Yesterday, many Labour MPs called for the UK to remain a member of the customs union and single market after we have left the European Union. That means Labour would not allow the UK to take back control of our laws, money, borders, or trade policy and is therefore not consistent with regular claims from politicians making that suggestion that they “accept” and “respect” the referendum result.
In September 2017 West Lancashire MP Rosie Cooper said “Let me be clear Brexit is happening, don’t let anyone try to fool you on that. I voted in favour of holding a referendum, I voted in favour of triggering Article 50, and I will continue to vote to represent the will of West Lancashire residents. This Bill is about how we leave the EU, and I could not agree to the power grab where Theresa May and the Tories were trying to take decisions away from Parliament and concentrating it in their own hands.
“We voted to leave the European Union to put power and law-making back in the hands of the British people, not to hand it over to a Tory Cabinet, making decisions behind closed doors. It would be very dangerous to give the Prime Minister a blank cheque before we see what deal can be done. I will continue to vote to ensure Brexit progresses as per the timetable set out, and will scrutinise this Bill when it comes back before Parliament to safeguard our current vital rights and protections”.
Note the words quoted above “We voted to leave the European Union to put power and law-making back in the hands of the British people”. On 26 Jun 2017 Labour MP Caroline Flint said “Those who aim to keep us in the single market know full well that this is EU membership in all but name”. Perhaps Rosie Cooper agrees with her? It isn’t a matter of a power grab any more it’s a matter of the integrity of the nation.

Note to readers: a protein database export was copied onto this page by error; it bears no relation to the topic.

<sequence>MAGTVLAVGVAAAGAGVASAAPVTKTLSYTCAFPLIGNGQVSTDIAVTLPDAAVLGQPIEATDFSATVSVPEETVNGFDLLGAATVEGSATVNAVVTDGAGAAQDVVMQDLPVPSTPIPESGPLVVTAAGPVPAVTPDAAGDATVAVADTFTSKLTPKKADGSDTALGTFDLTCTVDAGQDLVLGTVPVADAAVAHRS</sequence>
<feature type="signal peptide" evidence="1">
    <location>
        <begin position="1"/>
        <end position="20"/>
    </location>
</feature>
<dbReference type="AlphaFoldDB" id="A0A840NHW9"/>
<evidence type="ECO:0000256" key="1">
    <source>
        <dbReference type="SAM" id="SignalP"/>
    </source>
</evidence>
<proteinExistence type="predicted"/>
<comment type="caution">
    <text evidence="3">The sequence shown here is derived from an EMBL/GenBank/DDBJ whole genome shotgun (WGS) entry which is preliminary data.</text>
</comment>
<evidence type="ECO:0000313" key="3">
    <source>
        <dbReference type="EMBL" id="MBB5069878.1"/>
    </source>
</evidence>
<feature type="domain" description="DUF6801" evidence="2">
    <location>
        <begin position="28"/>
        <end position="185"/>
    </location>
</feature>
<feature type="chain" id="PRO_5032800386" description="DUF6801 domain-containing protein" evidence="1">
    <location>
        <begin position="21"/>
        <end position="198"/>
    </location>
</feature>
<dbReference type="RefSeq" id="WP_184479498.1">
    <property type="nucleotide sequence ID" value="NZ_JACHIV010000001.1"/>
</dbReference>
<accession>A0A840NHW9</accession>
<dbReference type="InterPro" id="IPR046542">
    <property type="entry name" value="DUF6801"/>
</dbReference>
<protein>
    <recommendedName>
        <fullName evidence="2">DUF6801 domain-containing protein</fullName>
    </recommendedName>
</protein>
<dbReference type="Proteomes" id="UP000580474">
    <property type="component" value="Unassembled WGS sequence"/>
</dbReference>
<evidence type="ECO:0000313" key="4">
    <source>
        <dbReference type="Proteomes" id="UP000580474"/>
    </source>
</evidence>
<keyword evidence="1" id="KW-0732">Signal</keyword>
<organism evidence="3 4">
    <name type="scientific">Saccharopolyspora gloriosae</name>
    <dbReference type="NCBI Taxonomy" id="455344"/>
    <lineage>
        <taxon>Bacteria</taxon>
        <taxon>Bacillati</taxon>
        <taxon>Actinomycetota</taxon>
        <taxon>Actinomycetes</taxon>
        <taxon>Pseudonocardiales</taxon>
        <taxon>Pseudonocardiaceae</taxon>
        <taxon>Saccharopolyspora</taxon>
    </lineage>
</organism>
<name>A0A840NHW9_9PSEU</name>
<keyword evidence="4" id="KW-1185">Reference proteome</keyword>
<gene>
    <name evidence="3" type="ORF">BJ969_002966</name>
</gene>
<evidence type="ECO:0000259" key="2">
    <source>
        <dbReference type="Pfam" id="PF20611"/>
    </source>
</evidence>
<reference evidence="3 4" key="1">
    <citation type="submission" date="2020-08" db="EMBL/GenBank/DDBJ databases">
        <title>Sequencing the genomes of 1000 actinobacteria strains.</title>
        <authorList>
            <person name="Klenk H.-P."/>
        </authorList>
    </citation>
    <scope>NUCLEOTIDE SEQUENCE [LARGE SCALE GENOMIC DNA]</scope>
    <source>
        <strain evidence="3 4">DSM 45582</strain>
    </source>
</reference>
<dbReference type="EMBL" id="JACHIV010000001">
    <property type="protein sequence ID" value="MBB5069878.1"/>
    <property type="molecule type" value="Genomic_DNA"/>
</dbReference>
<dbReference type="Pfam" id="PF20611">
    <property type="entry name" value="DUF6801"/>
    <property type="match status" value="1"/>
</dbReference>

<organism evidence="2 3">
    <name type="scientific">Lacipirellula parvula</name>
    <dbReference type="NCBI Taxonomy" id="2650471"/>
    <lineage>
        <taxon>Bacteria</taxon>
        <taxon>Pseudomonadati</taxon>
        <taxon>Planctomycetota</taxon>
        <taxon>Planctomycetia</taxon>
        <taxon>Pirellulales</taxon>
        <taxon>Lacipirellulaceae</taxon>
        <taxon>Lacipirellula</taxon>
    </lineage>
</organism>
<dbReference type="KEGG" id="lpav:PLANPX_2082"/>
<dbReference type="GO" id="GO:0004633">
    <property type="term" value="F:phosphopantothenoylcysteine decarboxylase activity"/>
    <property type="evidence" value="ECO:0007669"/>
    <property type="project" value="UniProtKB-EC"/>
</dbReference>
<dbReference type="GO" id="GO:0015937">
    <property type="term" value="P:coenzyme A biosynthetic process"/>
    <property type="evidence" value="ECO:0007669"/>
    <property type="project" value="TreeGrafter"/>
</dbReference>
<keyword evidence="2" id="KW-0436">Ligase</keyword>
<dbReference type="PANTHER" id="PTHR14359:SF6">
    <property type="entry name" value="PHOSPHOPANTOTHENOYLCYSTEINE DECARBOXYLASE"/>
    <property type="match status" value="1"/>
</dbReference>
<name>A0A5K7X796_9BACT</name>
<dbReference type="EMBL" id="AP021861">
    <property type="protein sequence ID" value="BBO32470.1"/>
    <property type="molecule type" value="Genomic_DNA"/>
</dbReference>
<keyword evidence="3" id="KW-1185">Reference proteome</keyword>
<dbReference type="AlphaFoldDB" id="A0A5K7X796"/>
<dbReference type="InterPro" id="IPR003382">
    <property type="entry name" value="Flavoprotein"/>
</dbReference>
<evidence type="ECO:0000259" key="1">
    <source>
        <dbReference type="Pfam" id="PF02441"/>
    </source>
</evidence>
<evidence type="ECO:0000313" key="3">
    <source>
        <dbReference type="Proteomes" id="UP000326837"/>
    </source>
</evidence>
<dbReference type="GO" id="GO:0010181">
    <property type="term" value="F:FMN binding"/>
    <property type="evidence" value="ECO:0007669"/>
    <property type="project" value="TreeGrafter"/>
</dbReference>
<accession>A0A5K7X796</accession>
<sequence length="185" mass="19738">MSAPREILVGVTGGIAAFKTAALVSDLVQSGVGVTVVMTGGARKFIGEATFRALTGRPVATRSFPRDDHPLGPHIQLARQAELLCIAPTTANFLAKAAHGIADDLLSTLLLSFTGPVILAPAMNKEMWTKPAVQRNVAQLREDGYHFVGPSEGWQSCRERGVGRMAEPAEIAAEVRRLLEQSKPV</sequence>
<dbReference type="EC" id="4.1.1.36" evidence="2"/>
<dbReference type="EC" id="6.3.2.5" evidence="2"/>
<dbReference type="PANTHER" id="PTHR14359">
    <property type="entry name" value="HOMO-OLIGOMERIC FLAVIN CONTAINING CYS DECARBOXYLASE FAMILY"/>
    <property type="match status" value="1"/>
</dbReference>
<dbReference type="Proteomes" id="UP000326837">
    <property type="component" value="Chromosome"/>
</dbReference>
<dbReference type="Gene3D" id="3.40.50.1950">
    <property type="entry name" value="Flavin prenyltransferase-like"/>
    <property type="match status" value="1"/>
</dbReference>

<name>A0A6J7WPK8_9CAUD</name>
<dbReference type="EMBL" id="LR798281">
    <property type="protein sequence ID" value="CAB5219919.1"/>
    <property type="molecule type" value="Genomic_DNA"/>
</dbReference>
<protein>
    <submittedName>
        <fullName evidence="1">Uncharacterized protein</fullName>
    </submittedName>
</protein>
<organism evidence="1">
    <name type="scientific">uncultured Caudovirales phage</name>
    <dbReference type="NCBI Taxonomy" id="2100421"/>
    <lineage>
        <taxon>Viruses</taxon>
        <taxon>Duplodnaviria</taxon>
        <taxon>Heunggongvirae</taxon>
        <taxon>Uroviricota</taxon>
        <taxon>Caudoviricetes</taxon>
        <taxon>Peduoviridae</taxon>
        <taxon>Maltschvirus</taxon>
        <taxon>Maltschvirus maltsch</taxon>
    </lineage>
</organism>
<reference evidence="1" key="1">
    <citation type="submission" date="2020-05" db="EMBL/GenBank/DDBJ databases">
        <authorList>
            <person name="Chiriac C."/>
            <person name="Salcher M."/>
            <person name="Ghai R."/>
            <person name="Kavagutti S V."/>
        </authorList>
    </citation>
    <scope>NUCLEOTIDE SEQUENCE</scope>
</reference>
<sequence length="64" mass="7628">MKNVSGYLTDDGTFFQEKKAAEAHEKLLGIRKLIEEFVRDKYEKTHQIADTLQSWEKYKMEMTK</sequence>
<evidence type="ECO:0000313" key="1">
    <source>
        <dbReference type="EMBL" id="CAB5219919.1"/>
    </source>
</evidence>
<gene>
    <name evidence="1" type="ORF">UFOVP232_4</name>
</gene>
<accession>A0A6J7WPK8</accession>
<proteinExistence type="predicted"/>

Using HM Treasury forecasts for the UK’s future contributions to the EU budget, it is estimated that: By the end of 2015, the UK’s total contributions to the EU have surpassed half a trillion pounds. Over the next five years, the UK is set to pay a further £96 billion to the EU, with total contributions hitting £600 billion in 2020. ONS figures show the significant amount of money the UK has been forced to give to the EU over the last 40 years: Between joining the then EEC in 1973 and 2014, the UK paid £484 billion into the EU budget (nominal payment as adjusted by the official Government deflator). In 2014 alone, Britain’s gross contribution to the EU budget was £19.1 billion, half of England’s Dedicated Schools Grant, four times the UK’s science budget and over 56 times more than the budget for the NHS’ Cancer Drugs Fund.
Claims by successive British Governments that they have cut the UK’s contributions have proved to be misleading. The EU’s budget is still increasing in cash terms and Britain has a legal obligation to honour any payments that are demanded by the EU but has no control over what those payments will be. Britain’s contributions will remain very high over the coming years while remaining vulnerable to sudden budget demands, such as the recent £1.7 billion ‘surcharge’. This ‘surcharge’ (backdated to 2002) aroused considerable anger within the UK. Prime Minister David Cameron described his ‘downright anger about…the completely unjustified and sudden production of the bill’, and told a press conference: ‘I’m not paying that bill on 1 December, if people think I’m going to they’ve got another think coming.’ The UK did, however, end up paying.
The money that we now send to the EU will be better spent when we take back control over our own rights. Operating on WTO rules from 30th March 2019 would provide businesses with certainty and allow the UK to conduct its own trade policy and remove tariffs to benefit the poorest, bearing in mind the UK state pensions are the worst of any developed countries, worth around 29% of what they had previously been earning. That compares with an average of 63% in other OECD countries.